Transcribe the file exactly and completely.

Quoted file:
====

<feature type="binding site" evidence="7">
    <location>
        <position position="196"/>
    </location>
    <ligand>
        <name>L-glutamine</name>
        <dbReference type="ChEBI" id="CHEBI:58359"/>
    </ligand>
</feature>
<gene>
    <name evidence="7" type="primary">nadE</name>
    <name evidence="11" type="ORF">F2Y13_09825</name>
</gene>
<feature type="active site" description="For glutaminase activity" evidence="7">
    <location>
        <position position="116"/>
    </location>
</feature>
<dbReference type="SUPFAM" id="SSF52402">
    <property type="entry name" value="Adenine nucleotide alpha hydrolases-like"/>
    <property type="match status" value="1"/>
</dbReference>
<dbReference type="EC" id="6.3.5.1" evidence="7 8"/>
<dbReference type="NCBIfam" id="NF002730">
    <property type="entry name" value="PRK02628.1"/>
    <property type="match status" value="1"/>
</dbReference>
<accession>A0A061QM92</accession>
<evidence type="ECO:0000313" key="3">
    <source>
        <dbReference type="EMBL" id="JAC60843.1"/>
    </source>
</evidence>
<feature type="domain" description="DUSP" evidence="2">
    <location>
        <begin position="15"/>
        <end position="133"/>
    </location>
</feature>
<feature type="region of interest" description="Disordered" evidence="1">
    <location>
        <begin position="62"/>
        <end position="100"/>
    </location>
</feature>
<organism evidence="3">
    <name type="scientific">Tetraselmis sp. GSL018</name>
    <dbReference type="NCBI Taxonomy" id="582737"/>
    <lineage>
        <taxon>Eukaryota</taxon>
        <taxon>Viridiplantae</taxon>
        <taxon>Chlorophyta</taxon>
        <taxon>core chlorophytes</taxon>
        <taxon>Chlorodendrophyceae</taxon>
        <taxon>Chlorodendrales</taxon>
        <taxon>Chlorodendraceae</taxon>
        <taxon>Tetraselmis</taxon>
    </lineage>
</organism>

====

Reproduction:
<feature type="binding site" evidence="7">
    <location>
        <position position="196"/>
    </location>
    <ligand>
        <name>L-glutamine</name>
        <dbReference type="ChEBI" id="CHEBI:58359"/>
    </ligand>
</feature>
<gene>
    <name evidence="7" type="primary">nadE</name>
    <name evidence="11" type="ORF">F2Y13_09825</name>
</gene>
<feature type="active site" description="For glutaminase activity" evidence="7">
    <location>
        <position position="116"/>
    </location>
</feature>
<dbReference type="SUPFAM" id="SSF52402">
    <property type="entry name" value="Adenine nucleotide alpha hydrolases-like"/>
    <property type="match status" value="1"/>
</dbReference>
<dbReference type="EC" id="6.3.5.1" evidence="7 8"/>
<dbReference type="NCBIfam" id="NF002730">
    <property type="entry name" value="PRK02628.1"/>
    <property type="match status" value="1"/>
</dbReference>
<accession>A0A061QM92</accession>
<evidence type="ECO:0000313" key="3">
    <source>
        <dbReference type="EMBL" id="JAC60843.1"/>
    </source>
</evidence>
<feature type="domain" description="DUSP" evidence="2">
    <location>
        <begin position="15"/>
        <end position="133"/>
    </location>
</feature>
<feature type="region of interest" description="Disordered" evidence="1">
    <location>
        <begin position="62"/>
        <end position="100"/>
    </location>
</feature>
<organism evidence="3">
    <name type="scientific">Tetraselmis sp. GSL018</name>
    <dbReference type="NCBI Taxonomy" id="582737"/>
    <lineage>
        <taxon>Eukaryota</taxon>
        <taxon>Viridiplantae</taxon>
        <taxon>Chlorophyta</taxon>
        <taxon>core chlorophytes</taxon>
        <taxon>Chlorodendrophyceae</taxon>
        <taxon>Chlorodendrales</taxon>
        <taxon>Chlorodendraceae</taxon>
        <taxon>Tetraselmis</taxon>
    </lineage>
</organism>